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Some times it's important to go to the experts for proper opinions. Especially if our lives depend on it. Be safe this winter. Read on!

Because you're carrying precious cargo (such as yourself, your children or other passengers), tire care is imperative in the wintertime. Your tire choice depends on where you live and how you drive.


1. Check your owner's manual for specs on tire types and sizes

2. Equip your car with mud and snow tires, which are legal everywhere if not equipped with metal studs.

3. Install metal-studded tires if you need to drive on ice. Keep in mind that these are illegal in 10 states and approved for only seasonal use in 31 states and the District of Columbia.

4. Check your tire pressure often in cold weather. Tires lose about 1 p.s.i. each time the temperature drops 10 degrees.

Mount snow tires of equal size, type and tread, especially if your car has front-wheel drive [like your RAV4]. On these vehicles, mismatched rear wheels can lose traction when trying to slow down on icy surfaces.

Installing tires bigger than those recommended in your owner's manual can make steering difficult. They can also rub against your fender wells or suspension.

Snow tires generally have large void areas in the tread that allow them to grip snow better than regular tires, while all-weather (or all-season) tires attempt to combine a quiet ride with better snow traction.

People who live in states that allow studded tires often install them on their drive wheels to increase ice traction. While unstudied snow tires and all-season tires are much less effective on ice, tire chains can increase traction from 80 to 200 percent on any surface.

Make sure your tire chains are the proper type and size for your tires. Mismatched chains often cause tire failure.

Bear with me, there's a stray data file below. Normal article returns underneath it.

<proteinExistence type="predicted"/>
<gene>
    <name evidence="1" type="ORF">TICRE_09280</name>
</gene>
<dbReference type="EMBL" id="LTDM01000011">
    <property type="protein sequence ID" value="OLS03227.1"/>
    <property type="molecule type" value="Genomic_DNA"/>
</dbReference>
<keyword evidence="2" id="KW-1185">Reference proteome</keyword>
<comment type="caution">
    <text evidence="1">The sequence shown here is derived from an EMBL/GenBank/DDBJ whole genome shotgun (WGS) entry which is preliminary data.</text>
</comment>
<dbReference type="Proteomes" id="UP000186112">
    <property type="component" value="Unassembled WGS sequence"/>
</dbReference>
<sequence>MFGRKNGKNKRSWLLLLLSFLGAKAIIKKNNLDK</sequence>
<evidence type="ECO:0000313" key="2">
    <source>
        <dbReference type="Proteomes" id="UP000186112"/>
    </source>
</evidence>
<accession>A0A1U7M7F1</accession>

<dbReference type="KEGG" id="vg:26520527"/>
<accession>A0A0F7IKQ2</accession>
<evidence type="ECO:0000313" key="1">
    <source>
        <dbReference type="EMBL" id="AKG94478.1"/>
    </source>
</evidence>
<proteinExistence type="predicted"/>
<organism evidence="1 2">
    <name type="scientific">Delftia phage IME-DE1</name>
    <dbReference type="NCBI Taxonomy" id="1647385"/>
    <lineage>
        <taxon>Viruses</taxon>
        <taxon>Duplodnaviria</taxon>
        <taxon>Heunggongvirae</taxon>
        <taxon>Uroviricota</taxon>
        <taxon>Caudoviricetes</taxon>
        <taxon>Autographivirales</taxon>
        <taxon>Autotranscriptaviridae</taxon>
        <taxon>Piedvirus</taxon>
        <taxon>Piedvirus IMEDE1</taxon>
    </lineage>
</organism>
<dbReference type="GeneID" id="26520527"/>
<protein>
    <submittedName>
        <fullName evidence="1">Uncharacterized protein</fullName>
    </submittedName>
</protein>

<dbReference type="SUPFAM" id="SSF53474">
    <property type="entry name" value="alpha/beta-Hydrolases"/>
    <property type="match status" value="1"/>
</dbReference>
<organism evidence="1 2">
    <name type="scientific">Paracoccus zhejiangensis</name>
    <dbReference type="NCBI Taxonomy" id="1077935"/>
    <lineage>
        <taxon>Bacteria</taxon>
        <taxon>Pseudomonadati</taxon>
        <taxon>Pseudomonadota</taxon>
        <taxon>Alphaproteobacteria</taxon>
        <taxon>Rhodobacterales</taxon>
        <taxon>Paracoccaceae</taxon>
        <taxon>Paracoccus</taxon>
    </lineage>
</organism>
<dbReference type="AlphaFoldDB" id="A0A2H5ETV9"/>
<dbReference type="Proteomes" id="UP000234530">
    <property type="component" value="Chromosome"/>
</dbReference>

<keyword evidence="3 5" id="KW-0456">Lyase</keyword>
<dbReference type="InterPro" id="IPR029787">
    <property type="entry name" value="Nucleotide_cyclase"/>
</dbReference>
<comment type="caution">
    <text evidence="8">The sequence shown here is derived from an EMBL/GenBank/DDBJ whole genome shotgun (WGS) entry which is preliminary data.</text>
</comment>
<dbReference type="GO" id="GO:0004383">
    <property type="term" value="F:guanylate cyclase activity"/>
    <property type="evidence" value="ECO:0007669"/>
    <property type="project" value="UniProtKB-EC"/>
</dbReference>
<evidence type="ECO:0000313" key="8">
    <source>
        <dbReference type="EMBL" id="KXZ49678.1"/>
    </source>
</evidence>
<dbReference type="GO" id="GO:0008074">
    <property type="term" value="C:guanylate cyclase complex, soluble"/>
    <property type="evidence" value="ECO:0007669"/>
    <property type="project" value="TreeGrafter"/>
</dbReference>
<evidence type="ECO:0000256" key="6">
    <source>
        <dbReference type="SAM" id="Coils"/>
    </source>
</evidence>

Tips from eHow Users:
Differing opinion by Jake P.
I work at a tire store. I disagree with some of the information regarding snow tires. When using snow tires it is best to put them on all four wheels. Tires such as Bridgestone Blizzaks and Michelin Alpine are excellent tires, providing better traction than studded tires. If only two tires are used they should be placed on the back, regardless of front wheel drive. If the tires are placed on the front the vehicle will not handle well unless they are on all four. This information is provided to our store (Sears auto group) from the tire companies themselves. Some of them won't let us sell their winter tires unless they are in a set of 4. Feel free to contact tire companies about this information.

Source: Clear Instructions on How To Do (just about) Everything. BTW, you should check this web site for very interesting and useful information.

771 Posts
I'm a tire professional. Seems like you pretty much nailed it and the part at the end is true when it comes to two winters or four. Always go with four. Legally most reputable places will no longer install two winter tires. There have been too many deaths attributed to this in the past and most of us won't touch it now.

Stay safe and reduce speed. Later. M. :)
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